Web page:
Reading it made me feel rather proud.  Apparently my frugal parenting techniques align with her technique for building creativity.  For example:

  • We framed two huge cardboard paintings our children completed this last summer -- they hang prominently in our dining room.  And several people assumed they were "modern" art.  Nope, just a frugal mom wanting something for a huge wall;
  • Using kids artwork for holiday and birthday cards.  We've been doing that for several years!  Cuts costs, maximizes use of supplies, and is unique; and
  • Taking children to museums, allowing them to look around and tell you what they see.  A personal favorite of mine is the Milwaukee Art Museum, where we are members.  An annual fee of $79 gets our family of four in for free.  There are three major exhibits a year, which we make a point to drive down and see.  We spend 15 minutes looking at art.  A bit of my life pre-parent returns to me, the kids learn how to conduct themselves in an exhibit, and we only bother serious viewers for a little amount of time.  Afterwards we go to the Kohl's Art Center, in the museum, that is staffed and has several hands on art projects for children.  Hands down, a much better experience than the amazing Children's museums we have in Madison and Milwaukee.
So, if frugal and creative are your goals with young ones, check out this book.  I won't buy it for our own shelves, but it is nice to know it is free from the library.  It might make a nice gift to an expectant parent.  There is a lot of advice on really little babies and one year olds.....ages that are in our past now.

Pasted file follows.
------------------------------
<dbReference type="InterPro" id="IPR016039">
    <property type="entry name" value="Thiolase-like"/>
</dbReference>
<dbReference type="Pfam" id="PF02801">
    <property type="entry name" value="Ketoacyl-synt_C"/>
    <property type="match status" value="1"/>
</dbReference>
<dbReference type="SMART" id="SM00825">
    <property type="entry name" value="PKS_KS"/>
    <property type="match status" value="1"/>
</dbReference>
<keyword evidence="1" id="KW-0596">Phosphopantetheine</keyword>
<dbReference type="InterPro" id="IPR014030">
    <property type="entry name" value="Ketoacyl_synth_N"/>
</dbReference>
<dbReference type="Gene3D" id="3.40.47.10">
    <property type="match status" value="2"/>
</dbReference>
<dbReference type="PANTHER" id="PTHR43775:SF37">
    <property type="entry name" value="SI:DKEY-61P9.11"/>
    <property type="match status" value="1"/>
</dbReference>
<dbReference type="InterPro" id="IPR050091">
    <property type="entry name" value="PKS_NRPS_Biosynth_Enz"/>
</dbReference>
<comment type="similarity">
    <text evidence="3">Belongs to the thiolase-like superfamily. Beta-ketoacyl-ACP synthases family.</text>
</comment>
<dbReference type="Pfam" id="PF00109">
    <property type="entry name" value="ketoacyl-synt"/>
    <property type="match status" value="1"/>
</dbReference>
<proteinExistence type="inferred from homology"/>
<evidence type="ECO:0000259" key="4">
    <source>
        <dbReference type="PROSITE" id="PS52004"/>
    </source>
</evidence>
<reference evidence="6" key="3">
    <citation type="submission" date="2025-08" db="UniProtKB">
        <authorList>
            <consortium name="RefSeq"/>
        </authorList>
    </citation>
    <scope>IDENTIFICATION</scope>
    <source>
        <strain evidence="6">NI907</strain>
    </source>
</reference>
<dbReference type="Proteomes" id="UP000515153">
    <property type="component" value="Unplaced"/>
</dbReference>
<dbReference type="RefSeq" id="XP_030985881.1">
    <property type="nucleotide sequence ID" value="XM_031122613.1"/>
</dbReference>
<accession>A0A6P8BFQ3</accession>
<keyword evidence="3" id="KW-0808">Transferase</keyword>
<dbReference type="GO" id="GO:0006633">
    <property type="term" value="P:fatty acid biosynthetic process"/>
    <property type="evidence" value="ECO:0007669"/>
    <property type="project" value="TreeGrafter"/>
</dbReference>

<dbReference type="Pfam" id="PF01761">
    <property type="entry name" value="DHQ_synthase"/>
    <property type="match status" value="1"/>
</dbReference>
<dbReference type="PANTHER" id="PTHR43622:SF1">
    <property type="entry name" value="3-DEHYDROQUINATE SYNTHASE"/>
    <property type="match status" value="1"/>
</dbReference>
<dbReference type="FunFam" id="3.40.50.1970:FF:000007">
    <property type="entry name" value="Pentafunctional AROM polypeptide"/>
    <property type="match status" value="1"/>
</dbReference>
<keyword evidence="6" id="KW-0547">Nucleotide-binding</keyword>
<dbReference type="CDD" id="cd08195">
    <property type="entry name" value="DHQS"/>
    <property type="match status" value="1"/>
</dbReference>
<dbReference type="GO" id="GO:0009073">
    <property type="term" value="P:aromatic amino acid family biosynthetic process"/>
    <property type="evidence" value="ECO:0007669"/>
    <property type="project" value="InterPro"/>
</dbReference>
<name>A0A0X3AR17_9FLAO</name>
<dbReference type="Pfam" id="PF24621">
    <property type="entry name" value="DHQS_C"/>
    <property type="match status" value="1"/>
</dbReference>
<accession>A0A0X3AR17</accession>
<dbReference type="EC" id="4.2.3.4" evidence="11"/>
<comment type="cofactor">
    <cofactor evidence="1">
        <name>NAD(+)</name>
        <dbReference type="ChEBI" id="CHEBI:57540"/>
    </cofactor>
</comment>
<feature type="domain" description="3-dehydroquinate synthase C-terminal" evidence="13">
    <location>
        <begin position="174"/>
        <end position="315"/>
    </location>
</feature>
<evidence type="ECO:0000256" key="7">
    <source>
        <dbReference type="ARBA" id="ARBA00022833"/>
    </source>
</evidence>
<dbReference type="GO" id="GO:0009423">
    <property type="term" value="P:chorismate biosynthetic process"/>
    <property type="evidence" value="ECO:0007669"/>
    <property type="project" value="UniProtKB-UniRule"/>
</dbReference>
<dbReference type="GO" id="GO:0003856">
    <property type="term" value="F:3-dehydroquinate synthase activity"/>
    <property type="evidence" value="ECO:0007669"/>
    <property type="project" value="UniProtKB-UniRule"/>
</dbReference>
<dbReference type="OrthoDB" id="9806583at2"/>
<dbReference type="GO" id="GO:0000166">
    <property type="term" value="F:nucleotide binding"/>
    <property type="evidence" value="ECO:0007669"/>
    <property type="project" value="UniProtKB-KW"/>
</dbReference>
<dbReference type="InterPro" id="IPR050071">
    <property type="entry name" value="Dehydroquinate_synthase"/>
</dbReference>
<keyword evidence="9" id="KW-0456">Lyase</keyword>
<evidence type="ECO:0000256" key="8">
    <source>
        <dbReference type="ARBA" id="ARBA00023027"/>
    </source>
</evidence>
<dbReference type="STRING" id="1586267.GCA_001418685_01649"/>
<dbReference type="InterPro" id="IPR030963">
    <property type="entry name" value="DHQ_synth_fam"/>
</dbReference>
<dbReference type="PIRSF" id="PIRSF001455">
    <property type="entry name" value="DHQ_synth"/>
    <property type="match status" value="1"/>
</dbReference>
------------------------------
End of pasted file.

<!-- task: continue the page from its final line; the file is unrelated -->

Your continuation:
M. Gustafson Gervasi, 2012, -- writer's family enjoying the Kohl's Art Studio

Friday, February 1, 2013

Frugal Food - Tackling the Freezer Foods

Longtime readers will remember all of those farmers' market trips I made last season.  Most of the purchases were prepared and placed in our chest freezer in the garage.  And this week I've been pulling out packets, from which dinner emerges.  It is a great way to eat local in the winter, keep life simple, and put healthy food on the table.  And when you are as sick as I have been this week (age 39 with an ear infection, as does our son), healthy, simple meals are essential.

Thursday's dinner was cream of asparagus soup, couscous, and turkey burgers.  The asparagus had been pureed this past Spring.  All I did was melt butter, add flour, add in 2 bouillon cubes, 3 cups of water, diced scallions (also from our freezer), simmer, and then add 1 cup whole milk.  I was out of boxed broth and very pleased with the water bouillon substitute.  I opted for whole milk because I had it in the fridge for making homemade ice cream (more on that in later posts).



Dessert was pumpkin scuffins (think a scone meets a muffin).  Pumpkin (from the freezer), leftover oatmeal, and almond meal make these suitable for a quick breakfast as well.  I've blogged about my recipe in the past; hit the link for previous posts.


Battling sickness in our family for the past three weeks has thrown our grocery and meal preparation totally out of wack.  Sadly, some items have went from fridge to trash or compost.  I am doing the best I can to salvage what we have to minimize the waste.  And that freezer of ours is way to full.....lots more meals to come before the new market season starts in April.